Timeline of Greatest Film
Milestones and Turning Points
in Film History


The Year 1978

Timeline of Greatest Film History Milestones and Turning Points
(by decade and year)
Introduction | Pre-1900s | 1900s | 1910s | 1920s | 1930s | 1940s | 1950s
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1970, 1971, 1972, 1973, 1974, 1975, 1976, 1977, 1978, 1979

The Year 1978
Year
Event and Significance
1978
Philips introduced the video laser disc (aka laserdisc and LD) -- the first optical disc storage media for the consumer market. Pioneer began selling home LaserDisc players in 1980. Eventually, the laserdisc systems would be replaced by the DVD ("digital versatile disc") format in the late 1990s.
1978
Disney licensed its cartoon compilations to MCA's DiscoVision - these were the first Disney videos available to the public.
1978
Grease (1978) continued the explosion of rock-music hit films (after Saturday Night Fever (1977)) - again featuring super-star John Travolta paired with singer Olivia Newton-John - they were the "oldest" teenagers in America at the time. Its success led to a disastrous run of inferior imitators, including: Thank God It's Friday (1978), Can't Stop the Music (1980), Xanadu (1980), The Apple (1980), Grease 2 (1982), Staying Alive (1983), etc.
1978
Orion Pictures Corporation was formed as a joint organization between Warner Bros. Pictures and three disgruntled, top-level executives at United Artists, who left over disagreements with UA's parent company Transamerica about lack of control and conflict over the future film Heaven's Gate (1980).
1978
Vietnam Era films began to appear at the end of the 70s, including Hal Ashby's Coming Home (1978), Sidney Furie's The Boys in Company C (1978), Ted Post's Go Tell the Spartans (1978), Best Director-winning Michael Cimino's controversial Best Picture-winning The Deer Hunter (1978), and Francis Ford Coppola's Apocalypse Now (1979).
1978
Writer/producer/director Michael Cimino's epic about war and friendship - The Deer Hunter (1978) - and only his second film (following Thunderbolt and Lightfoot (1974)), was a powerful, disturbing and compelling look at the Vietnam War through the lives of three blue-collar, Russian-American friends in a small steel-mill town before, during, and after their service in the war. The most talked-about and controversial sequence in the film was the contrived, theatrical, and fictional Russian Roulette torture, imposed on the American POW's during wartime and played as a game in a Vietnamese gambling den. However, there were no documented cases or historical reports of the deadly game in actuality. Auteur Cimino's successful epic led to further funding for his films in Hollywood - mostly box-office failures, including Cimino's excessive and costly Heaven's Gate (1980) - a film that virtually bankrupted its studio, United Artists.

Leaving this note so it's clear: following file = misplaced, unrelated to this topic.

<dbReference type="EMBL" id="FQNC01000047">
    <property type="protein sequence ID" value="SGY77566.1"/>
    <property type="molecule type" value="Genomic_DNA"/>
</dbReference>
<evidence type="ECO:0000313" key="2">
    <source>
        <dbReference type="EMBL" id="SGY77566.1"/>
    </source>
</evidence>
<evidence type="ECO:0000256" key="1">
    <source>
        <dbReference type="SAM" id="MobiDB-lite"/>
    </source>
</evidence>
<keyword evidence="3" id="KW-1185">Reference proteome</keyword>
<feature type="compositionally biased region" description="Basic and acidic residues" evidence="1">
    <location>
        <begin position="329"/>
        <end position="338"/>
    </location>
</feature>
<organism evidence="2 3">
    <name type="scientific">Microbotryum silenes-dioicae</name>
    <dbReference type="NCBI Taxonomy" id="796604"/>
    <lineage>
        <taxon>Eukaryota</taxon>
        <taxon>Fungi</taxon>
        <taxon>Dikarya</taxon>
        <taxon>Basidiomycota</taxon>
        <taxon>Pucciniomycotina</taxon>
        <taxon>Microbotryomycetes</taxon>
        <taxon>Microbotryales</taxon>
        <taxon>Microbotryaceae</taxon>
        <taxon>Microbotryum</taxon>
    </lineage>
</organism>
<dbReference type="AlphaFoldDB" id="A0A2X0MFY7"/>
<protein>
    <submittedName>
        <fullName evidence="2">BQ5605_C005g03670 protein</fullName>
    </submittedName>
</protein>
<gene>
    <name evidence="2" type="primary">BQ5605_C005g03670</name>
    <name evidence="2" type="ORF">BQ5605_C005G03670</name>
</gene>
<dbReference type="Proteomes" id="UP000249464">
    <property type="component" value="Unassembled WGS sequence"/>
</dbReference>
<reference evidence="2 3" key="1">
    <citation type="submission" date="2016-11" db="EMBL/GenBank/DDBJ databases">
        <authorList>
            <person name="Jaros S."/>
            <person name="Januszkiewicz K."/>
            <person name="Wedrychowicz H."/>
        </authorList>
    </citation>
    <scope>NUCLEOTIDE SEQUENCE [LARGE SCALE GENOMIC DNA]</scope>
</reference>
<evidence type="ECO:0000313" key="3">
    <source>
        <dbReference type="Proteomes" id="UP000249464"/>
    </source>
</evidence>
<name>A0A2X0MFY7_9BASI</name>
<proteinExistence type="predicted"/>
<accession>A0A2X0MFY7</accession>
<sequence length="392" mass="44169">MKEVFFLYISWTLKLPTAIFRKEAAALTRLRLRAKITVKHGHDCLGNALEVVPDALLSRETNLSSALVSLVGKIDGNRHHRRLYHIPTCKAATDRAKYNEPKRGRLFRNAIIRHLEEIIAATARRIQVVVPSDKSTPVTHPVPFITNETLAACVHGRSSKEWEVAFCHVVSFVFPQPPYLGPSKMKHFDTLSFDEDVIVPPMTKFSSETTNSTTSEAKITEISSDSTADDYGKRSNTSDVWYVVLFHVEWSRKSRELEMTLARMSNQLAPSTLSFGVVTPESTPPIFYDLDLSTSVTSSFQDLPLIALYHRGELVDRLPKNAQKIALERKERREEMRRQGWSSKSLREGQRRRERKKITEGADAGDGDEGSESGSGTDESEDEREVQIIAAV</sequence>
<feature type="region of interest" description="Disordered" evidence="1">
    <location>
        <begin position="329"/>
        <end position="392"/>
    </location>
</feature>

1978
John Carpenter's low-budget teen slasher film Halloween (1978) began the teen slasher film cycle, although it was dismissed at the time as schlock by most critics, until championed by the Village Voice and the 'Ebert & Siskel' Sneak Previews PBS-TV review show as a work of art. For many years, it was the highest grossing independent film of all time. Its main heroine character was portrayed by Jamie Lee Curtis, the daughter of Tony Curtis and Janet Leigh, who was following in their footsteps. She had received a casting break in the role of stalked girl-next-door babysitter Laurie Strode in the first of a long series of horror slashers. Future roles easily came her way, in Trading Places (1983), A Fish Called Wanda (1988), and the action hit True Lies (1994). Unfortunately, Halloween spawned numerous, often routine and mediocre sequels (seven sequels and remakes in 2007 and 2009), and ushered in a glut of other similarly gory films (such as Friday the 13th (1980) and Prom Night (1980)).
1978
Cult film auteur director Ed Wood, Jr. died at the age of 54 in Los Angeles, CA. He was noted for his cheap, poorly-made turkey films, including the semi-autobiographical exploitation film about cross-dressing Glen or Glenda (1953) and the sci-fi Plan 9 From Outer Space (1959).
1978
On July 25, 1978, the first successful birth of a test-tube baby (Louise Brown) occurred in Oldham, England. Her in vitro fertilization (IVF) actually occurred in a petri dish.
1978
Marlon Brando broke the $3 million mark for an actor's earnings, when he was reportedly paid a salary of $3.7 million and over 11 percent of the gross (his total earnings were $14 million) for his 10-minute cameo appearance (shot over 12 days) as Jor-El, the title character's father in the blockbuster Superman: The Movie (1978). He also received top-billing (with Gene Hackman) over Christopher Reeve.
1978
(National Lampoon's) Animal House (1978), a wildly-successful gross-out teen comedy with unrefined humor - about an anarchic party-animal frat house at fictitious Faber College, was the first $100 million hit comedy. It was one of the earliest films to be targeted directly at the teenaged audience - and set the stage for further Hollywood films made just for that demographic. It ushered in a growing era of gross-out teen comedy.
1978
In early March of 1978, following Charlie Chaplin's death in Switzerland on Christmas Day 1977 and burial, his body was stolen from the grave where it was buried two months earlier in a small cemetery in the Swiss village of Corsier-sur-Vevey. The body was held for ransom by the extortionist grave robbers, but their plot was foiled (and they were arrested) when the body was recovered two months later near Lake Geneva and subsequently reburied in a new, solid cement grave.
1978
The Garfield comic strip, created by Jim Davis, made its debut in 41 U.S. newspapers on June 19, 1978, and eventually became one of the most widely-syndicated comic strips of all-time. The first feature film derived from the strip was Garfield: The Movie (2004).


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